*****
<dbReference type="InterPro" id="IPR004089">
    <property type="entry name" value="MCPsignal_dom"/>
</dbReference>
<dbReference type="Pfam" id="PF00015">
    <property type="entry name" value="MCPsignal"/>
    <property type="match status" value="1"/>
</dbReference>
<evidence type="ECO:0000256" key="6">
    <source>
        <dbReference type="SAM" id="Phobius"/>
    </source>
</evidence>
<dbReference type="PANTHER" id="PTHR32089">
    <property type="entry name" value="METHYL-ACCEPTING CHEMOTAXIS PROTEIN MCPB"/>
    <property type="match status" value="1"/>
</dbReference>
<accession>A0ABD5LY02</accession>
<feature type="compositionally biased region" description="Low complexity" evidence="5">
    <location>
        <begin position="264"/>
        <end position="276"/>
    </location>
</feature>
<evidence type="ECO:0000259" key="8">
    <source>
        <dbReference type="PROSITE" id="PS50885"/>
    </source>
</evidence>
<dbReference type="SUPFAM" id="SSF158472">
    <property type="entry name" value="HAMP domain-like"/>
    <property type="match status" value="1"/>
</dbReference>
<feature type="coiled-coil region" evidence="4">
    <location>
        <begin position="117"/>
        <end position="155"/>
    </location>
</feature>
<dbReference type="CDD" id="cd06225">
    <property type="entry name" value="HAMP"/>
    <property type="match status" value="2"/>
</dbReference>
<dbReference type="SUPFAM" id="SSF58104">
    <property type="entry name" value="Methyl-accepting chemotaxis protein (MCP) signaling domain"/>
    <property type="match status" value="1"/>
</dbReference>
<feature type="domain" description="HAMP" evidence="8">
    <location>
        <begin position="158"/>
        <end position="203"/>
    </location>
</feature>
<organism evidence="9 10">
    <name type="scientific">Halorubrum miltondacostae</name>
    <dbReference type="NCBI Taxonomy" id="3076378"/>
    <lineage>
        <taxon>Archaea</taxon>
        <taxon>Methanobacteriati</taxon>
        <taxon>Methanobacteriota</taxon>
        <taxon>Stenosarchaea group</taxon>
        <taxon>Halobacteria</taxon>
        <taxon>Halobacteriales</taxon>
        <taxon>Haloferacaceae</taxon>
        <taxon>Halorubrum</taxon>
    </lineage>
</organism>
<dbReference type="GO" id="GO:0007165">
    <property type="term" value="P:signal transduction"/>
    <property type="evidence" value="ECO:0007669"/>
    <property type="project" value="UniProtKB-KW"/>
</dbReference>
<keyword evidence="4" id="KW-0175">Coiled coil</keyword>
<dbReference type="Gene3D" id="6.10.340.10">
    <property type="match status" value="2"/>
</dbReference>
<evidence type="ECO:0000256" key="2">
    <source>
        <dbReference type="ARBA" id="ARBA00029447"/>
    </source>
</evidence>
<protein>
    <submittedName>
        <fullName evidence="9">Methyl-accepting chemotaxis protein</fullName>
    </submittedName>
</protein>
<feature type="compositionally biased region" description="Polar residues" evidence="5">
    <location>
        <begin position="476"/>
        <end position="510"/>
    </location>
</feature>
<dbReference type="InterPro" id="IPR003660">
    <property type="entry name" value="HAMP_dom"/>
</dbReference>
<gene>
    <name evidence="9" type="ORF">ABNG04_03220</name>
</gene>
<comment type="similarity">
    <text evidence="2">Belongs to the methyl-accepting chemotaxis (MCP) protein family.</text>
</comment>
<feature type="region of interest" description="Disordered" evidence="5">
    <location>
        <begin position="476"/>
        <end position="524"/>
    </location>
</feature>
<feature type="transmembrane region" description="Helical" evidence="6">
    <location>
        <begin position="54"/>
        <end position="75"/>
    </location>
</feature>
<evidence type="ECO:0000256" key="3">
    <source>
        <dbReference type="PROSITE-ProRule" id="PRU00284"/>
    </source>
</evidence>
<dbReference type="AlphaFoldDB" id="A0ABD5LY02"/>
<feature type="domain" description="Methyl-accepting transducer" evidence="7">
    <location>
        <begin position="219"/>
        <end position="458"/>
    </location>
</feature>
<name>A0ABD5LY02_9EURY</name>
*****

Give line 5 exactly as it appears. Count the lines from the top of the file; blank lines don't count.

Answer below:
    <property type="entry name" value="MCPsignal"/>